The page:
How Computer Chess Engine's Think ( Minimax Tree )

minimax tree

Ever wonder how computer chess engines make decisions and are as competitive as humans? Most of these chess programs were partly designed by titled grandmaster or international masters. They use an algorithm very similar to a Minimax Tree. A minimax tree is simply a tree sorting algorithm that maximizes its own moves and assumes that its opponent will minimize his own score. In other words, computer chess players assume you will make the best move you can possibly make.

For gaming, whether its checkers, chess, or a video game, the minimax tree is quite useful to learn and implement in your AI code.

The minimax tree, is simply a pathway, to make the best decision after looking at all the pathways up to a certain depth, called "ply". So a 3-ply minimax tree might be looking 3 moves ahead (in chess, if computer is white, one move for black and two moves for white). Most chess engines now look more than 18 moves.

When you look at a certain minimax tree, like below, the first triangle represents the computer player, and the decision the computer player makes determines the next score. Usually in minimax algorithms, the computer player looks at a certain depth, selects the most minimum scores in each grouping at the bottom, and then works backwards minimizing and then maximizing the score to select the pathway that will lead to the best possible position even if the opponent player plays his best possible game.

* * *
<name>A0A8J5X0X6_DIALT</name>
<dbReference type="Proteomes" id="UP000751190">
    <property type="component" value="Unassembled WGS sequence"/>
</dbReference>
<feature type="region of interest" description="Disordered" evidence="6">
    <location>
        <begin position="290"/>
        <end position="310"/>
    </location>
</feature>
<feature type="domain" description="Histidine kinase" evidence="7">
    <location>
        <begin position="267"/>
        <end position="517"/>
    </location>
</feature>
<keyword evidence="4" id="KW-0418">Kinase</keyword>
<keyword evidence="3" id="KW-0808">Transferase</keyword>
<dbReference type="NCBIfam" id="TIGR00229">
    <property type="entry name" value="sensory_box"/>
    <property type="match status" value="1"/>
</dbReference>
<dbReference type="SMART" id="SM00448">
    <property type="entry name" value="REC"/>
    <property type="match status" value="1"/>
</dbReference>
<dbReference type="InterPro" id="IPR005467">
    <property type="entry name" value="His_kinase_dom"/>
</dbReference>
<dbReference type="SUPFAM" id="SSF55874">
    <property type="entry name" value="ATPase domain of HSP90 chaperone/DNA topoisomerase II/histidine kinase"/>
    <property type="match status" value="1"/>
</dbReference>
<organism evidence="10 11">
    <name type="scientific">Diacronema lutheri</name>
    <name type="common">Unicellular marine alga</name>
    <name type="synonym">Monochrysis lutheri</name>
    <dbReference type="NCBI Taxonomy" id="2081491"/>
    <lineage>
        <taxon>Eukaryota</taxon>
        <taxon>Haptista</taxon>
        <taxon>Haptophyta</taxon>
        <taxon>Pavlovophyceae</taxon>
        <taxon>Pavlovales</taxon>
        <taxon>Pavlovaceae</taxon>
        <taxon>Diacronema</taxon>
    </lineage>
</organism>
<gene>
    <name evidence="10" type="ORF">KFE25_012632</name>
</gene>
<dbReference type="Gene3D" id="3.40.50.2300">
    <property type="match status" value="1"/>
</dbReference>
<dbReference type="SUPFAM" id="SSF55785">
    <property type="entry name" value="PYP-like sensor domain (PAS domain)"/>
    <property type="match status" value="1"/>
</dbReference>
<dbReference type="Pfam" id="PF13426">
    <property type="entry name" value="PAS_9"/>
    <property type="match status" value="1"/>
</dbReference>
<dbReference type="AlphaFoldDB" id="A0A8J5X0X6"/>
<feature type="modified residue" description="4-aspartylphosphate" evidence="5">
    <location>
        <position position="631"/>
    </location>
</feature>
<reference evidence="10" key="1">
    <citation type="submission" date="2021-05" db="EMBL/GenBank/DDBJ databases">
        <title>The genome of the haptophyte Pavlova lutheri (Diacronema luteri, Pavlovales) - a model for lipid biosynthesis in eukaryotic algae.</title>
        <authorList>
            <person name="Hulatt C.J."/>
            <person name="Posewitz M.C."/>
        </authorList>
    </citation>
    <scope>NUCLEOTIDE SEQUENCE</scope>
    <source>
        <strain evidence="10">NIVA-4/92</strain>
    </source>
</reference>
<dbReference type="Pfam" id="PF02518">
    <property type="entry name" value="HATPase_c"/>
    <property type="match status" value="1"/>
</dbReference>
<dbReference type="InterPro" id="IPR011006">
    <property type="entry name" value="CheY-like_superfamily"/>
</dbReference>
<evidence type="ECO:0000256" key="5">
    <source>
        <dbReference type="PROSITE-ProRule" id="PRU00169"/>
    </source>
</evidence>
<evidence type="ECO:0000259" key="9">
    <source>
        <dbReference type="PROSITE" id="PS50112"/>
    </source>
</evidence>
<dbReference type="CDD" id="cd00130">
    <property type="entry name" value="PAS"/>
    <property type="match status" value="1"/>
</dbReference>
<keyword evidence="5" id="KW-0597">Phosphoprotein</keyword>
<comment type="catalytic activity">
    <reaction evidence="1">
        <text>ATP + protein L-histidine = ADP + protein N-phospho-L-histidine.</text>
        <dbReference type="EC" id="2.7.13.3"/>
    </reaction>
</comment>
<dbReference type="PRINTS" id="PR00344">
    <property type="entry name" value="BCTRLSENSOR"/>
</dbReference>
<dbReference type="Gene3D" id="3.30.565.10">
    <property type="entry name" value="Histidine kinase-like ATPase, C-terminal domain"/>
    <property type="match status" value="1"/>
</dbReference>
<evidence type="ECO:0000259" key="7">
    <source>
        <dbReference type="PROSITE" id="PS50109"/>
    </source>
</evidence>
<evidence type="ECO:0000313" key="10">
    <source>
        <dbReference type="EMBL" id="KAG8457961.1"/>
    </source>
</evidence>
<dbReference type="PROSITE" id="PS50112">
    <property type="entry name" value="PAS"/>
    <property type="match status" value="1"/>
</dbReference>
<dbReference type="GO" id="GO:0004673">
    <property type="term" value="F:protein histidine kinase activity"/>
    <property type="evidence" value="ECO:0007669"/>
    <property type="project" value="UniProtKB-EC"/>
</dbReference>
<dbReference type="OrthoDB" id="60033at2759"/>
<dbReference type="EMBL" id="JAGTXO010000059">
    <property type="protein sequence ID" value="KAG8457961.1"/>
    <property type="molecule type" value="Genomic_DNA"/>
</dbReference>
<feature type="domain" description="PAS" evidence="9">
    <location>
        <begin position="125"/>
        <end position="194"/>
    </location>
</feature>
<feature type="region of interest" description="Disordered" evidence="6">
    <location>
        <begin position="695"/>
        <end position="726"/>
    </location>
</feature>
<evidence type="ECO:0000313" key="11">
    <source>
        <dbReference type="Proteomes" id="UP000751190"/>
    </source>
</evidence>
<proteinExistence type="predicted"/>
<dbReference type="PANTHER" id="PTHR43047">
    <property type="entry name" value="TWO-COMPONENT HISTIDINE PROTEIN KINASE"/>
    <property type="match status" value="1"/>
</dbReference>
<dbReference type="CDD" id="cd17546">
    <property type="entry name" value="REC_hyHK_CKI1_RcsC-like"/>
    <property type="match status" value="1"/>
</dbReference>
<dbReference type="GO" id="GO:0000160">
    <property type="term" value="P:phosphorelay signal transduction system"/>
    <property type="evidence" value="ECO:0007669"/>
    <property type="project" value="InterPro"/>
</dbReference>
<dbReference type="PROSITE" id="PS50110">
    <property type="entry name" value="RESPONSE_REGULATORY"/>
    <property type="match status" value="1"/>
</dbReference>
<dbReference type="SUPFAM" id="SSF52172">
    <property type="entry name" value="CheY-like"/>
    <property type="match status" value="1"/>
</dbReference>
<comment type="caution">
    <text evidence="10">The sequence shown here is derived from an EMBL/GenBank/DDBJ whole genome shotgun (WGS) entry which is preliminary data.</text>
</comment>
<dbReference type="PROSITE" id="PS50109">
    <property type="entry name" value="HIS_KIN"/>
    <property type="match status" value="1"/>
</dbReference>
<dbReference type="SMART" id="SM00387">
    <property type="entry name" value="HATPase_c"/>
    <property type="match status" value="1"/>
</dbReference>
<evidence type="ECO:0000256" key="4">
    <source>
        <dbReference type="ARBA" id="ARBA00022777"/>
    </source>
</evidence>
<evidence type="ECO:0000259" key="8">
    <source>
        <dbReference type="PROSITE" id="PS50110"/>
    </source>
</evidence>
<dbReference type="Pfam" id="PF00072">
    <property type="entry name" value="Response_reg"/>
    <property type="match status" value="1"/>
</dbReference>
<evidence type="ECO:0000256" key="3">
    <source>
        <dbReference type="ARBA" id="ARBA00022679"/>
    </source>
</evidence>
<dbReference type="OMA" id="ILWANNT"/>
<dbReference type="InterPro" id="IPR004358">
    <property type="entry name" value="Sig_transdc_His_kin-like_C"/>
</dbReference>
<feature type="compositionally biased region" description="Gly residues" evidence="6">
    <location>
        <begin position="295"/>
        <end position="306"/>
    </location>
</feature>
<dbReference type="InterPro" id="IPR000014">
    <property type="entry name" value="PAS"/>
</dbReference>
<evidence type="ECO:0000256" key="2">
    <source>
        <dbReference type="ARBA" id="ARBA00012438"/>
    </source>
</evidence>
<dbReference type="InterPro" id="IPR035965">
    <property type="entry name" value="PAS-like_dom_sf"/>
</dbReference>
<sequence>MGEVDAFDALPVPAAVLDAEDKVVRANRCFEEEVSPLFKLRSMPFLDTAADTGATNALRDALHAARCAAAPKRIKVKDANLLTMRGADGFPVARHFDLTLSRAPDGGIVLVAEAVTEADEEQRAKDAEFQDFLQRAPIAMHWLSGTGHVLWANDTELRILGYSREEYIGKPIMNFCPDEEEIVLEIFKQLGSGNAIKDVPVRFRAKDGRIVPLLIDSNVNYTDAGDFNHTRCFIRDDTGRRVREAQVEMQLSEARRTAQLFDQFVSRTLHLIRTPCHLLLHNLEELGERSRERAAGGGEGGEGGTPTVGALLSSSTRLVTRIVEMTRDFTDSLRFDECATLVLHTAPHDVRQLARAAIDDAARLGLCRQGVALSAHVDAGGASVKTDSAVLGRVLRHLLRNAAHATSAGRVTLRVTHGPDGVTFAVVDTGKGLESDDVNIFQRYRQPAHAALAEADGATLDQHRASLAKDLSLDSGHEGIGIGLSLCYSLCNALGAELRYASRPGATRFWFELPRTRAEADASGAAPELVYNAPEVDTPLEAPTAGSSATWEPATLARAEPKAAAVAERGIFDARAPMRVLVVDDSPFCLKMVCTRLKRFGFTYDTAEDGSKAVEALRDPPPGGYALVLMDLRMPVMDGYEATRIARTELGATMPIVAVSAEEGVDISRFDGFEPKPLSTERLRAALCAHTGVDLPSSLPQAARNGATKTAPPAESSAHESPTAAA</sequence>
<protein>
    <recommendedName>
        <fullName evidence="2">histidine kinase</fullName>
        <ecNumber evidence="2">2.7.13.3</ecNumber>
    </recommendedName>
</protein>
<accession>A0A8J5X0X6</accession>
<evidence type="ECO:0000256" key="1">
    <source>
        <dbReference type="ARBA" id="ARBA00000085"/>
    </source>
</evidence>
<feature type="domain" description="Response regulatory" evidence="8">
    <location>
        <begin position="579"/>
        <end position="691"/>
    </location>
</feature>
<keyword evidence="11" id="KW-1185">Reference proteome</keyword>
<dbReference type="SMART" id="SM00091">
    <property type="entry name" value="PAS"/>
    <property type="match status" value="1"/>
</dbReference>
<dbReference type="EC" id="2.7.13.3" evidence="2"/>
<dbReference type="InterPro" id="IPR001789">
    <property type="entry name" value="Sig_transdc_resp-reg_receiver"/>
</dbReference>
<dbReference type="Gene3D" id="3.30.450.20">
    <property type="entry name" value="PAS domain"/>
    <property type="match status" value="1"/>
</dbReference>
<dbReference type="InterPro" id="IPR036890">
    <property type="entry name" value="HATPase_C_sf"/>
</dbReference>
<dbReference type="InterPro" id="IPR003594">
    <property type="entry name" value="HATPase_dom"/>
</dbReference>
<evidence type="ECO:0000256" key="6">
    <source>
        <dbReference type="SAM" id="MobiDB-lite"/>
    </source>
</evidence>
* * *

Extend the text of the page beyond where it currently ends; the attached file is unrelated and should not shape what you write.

minimax tree chess

Since chess engines are not perfect, some grandmasters can beat some of the best chess engines out there. Although Kasparov lost a game to IBM's Deep Blue II, there were very few games played, and so we cannot say for sure Deep Blue II didn't simply use the advantage of being able to see many of Kasparov's older games and thus heuristically find Kasparov's weakness, or if it is actually a stronger algorithm than Kasparov's own algorithm.

There are many other factors to a chess engine, not just the minimax tree. Databases are used for openings, certain continuations, and endgames--giving the engine a huge advantage because it can instantly recall important solutions to specific chess problems.

Anonymous's picture

Awesome :) How did you

Awesome :) How did you find/work that out?

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